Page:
For something completely different: there are many tea shops, but I can highly recommend 太平製茶行-板橋 (@tpteashop on facebook, with map etc). My fiance Matt has spent many day-long layovers in Taipei and stumbled into this tea shop randomly at first, but ended up spending a long time there with the owners who continually pour different varieties of oolong from their high-mountain tea farm to sip on as long as you're sitting there. The family is lovely and most of them don't speak a lot of English, but between their broken English and Matt's broken Mandarin they've ended up friends who stay in touch. I'm not there as often but it's a highlight every time. Strange world :)

Cooking class with the inimitable Ivy kitchenivy.com (as seen on UK TV). She's a gem and we learned more about Taiwan and the Taiwanese than we did cooking (which was a lot). Wonderful to visit a Taiwanese family home as well.

Villa 32 Hot Spring - car or train to Beitou. Great for jetlag

Wistaria tea house - historic, great ambience, and excellent way to sample local teas of high quality. Most importantly the meeting place of pro-democracy intellectuals in the 80s, and others well before.

Maokong tea plantations. You can take a car or the tram. The oldest and higher up are better quality, but they are all fun. I believe we enjoyed Liujixiang. Try to get some of the "fresh" tea which they keep frozen immediately after picking and is not processed - a total revelation.

Huashan 1914 art/design space has lots of interesting galleries, traveling exhibits, and is a great way to observe Taipei's hip youth in action.

Kaifun - Sichuanese, 3-4 locations, fabulous

Lu Sang - Yilin province specialties

Yundish - Yunnanese, excellent

Hanji Tiger Noodle House 韓記老虎麵食館 Sichuan noodles

Loved the Proverbs Hotel, unique, great neighborhood, excellent service

Da'an district main drag is the best for a scenic stroll. Much nicer atmosphere than most of the newer neighborhoods

Yehliu Geopark is outside of Taipei but still in northern Taiwan. One can see natural rock formations, including one shaped like a queen's head.

Also, Shifen Old Street in New Taipei City. One can decorate and release a sky lantern.

Food recs:

1) Ben T was right about Taiwanese breakfast! You can find mom and pops if you explore a bit, but if in doubt Yong He Dou Jiang (the big breakfast chain) is great. Get the roasted soy milk (hot or cold. Sweet is normal but salty is great too). Dip the fried dough stick. The omelettes (dan bing) are good. The big pork buns (different from soup dumplings) as well. All for 6 bucks.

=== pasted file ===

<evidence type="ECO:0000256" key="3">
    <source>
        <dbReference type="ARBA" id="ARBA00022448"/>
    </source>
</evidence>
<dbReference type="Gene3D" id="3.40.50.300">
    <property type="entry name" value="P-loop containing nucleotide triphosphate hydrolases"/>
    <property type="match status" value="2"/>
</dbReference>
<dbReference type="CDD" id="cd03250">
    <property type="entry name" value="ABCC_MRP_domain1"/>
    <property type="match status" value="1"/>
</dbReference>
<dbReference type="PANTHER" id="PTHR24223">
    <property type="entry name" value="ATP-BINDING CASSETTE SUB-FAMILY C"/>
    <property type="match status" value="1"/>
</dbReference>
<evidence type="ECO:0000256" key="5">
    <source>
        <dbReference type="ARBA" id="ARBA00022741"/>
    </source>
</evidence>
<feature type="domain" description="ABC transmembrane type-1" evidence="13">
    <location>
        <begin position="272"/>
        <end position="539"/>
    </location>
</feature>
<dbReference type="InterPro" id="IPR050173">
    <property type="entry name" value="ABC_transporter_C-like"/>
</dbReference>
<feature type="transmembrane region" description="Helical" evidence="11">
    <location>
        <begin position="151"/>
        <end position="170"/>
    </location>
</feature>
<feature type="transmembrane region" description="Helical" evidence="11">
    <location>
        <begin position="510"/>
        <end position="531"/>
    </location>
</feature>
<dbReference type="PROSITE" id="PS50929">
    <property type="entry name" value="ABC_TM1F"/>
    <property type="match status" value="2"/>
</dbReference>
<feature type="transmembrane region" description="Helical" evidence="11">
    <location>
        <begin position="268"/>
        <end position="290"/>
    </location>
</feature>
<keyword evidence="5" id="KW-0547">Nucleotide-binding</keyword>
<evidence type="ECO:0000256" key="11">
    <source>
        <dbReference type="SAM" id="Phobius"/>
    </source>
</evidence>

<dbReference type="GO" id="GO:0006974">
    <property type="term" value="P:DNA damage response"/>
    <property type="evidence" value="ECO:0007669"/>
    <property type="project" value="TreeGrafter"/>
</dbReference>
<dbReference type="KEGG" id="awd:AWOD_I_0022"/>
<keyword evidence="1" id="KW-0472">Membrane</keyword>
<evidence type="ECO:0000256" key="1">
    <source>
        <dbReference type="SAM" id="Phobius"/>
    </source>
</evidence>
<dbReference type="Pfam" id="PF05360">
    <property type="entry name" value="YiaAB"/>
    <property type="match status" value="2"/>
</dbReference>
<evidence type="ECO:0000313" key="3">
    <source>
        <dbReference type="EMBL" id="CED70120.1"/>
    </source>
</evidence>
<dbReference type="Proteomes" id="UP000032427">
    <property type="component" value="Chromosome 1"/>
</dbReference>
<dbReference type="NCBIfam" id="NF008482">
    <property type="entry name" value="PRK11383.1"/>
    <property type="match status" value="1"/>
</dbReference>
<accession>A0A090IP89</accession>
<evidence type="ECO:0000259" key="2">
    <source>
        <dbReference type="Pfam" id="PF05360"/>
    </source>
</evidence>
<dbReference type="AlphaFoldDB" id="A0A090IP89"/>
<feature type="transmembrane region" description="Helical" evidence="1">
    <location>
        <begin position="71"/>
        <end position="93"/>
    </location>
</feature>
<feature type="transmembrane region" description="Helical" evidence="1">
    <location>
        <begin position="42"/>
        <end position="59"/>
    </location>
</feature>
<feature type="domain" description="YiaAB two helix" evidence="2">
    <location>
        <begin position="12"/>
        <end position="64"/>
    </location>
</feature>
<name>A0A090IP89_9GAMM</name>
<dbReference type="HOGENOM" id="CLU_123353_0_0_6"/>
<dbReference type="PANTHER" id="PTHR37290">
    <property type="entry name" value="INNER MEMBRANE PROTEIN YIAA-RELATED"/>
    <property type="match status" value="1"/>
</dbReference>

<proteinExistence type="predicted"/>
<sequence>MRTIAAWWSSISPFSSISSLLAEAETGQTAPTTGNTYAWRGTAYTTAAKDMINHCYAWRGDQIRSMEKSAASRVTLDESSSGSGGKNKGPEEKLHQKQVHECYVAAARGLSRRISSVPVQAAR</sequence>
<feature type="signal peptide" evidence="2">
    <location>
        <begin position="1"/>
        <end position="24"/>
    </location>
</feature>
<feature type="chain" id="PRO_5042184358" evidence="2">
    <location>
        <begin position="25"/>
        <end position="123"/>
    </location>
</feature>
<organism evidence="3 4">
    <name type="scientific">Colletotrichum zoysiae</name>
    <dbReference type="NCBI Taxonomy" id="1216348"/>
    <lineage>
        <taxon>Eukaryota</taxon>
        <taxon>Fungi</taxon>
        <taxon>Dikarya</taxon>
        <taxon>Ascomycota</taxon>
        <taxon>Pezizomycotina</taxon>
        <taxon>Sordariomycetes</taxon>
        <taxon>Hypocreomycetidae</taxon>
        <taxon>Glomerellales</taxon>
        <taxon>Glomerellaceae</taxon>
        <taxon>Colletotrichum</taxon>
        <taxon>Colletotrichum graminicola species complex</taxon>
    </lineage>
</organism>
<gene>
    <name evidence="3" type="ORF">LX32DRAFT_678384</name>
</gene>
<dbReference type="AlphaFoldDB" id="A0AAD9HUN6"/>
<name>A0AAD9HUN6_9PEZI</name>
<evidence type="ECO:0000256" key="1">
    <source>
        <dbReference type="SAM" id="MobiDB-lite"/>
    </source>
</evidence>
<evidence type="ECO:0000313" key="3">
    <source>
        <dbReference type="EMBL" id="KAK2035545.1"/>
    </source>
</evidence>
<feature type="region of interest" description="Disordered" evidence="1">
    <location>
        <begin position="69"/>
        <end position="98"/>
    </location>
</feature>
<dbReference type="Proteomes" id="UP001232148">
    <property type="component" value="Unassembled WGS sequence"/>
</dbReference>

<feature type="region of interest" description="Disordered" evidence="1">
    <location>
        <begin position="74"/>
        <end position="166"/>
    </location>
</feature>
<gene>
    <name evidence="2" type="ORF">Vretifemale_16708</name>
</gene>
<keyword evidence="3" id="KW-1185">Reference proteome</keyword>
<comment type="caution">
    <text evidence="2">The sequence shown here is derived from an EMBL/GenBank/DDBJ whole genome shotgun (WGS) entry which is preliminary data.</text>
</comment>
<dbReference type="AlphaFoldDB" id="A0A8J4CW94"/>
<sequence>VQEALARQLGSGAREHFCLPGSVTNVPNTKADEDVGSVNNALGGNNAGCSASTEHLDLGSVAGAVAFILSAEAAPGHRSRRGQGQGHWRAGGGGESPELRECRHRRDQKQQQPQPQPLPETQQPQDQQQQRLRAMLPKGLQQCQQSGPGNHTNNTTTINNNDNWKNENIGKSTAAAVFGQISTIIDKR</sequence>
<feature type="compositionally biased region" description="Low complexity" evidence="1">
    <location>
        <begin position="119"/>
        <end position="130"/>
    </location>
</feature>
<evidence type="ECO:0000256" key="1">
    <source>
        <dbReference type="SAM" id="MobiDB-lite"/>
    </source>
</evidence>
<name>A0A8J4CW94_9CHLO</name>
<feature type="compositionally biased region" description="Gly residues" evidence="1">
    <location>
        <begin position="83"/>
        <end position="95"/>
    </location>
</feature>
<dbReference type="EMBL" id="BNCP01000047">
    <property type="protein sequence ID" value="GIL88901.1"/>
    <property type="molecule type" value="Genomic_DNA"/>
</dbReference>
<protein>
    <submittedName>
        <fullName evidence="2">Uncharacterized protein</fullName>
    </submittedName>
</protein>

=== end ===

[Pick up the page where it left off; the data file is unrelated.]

2) The original DinTaiFung is on Xinyi Rd. The others have a more corporate vibe, but the quality of the xiao long bao are great across the board. Break your Asian dessert rule and try their taro and red bean dumplings as well! Expect a bit of a wait, especially if you go with others.

3) Tonghua is a more local night market if you want to escape tourist throngs.

4) Try oyster vermicelli (get it with pork intestines for the real deal). Great flavors/textures. ("Oamisoir")

5) The food courts of the big department stores spread across Taipei (usually in the basement levels). A lot of variety and a fun atmosphere.

6) You can find a lot of gems walking around the web of alleyways in big districts like Da'an, and not just Taiwanese food. Great yakiniku (I like Da-wan) and hot pot shops spread around.

Go look for small shop variants on Beef Noodle soup. The Taiwanese niu rou mian is highly prized and can be quite different from place to place albeit the best places are all in southern Taiwan. Even the mainland PRC values the few places that sell Taiwanese style beef noodle soup in China.

Try one of the two major Culture & Creative Parks, Songshan or Huashan 1914. Always something interesting going on, nice restaurants/shops, etc. Every major Taiwanese city has a few of these, usually on the premises of a former factory/processing plant for one of the old government monopolies (tobacco, alcohol, or sugar). They do a great job of keeping the place looking dilapidated (good vibe, some history) and yet nice/clean - I'm not sure how to describe it.

Village 44 or Four Four South Village is nice too, but much smaller. Old military housing near 101 that has been turned into some nice public space, a small market, cafes, etc. The lawn is laid on top of the triangular rooftops of rows of barracks.

Also leave some time for the airport - each gate is set up like a mini museum with a theme, some artifacts, plaques, reading materials, etc. Taiwanese cinema, Hakka culture, postal history of the ROC, etc. I always find it such a delight just to wander around the gate area.

National 228 Memorial Museum

Second. Also the Jing Mei white terror memorial park. If you go to the south, the Kaohsiung Museum of History touches upon local experiences and events during the 228 as well.

So much easier to go south with the high speed rail (a Japanese shinkansen, though adapted for the Taiwanese hotter weather, something that should come into handy if and when the design is used for the Texas High Speed rail, as planned.)

When you go to the national museum make sure you see the curio boxes and contemplate Joseph Cornell

小器食堂, aka Perfect Place
No. 27, Chifeng St, Datong District, Taipei City, 103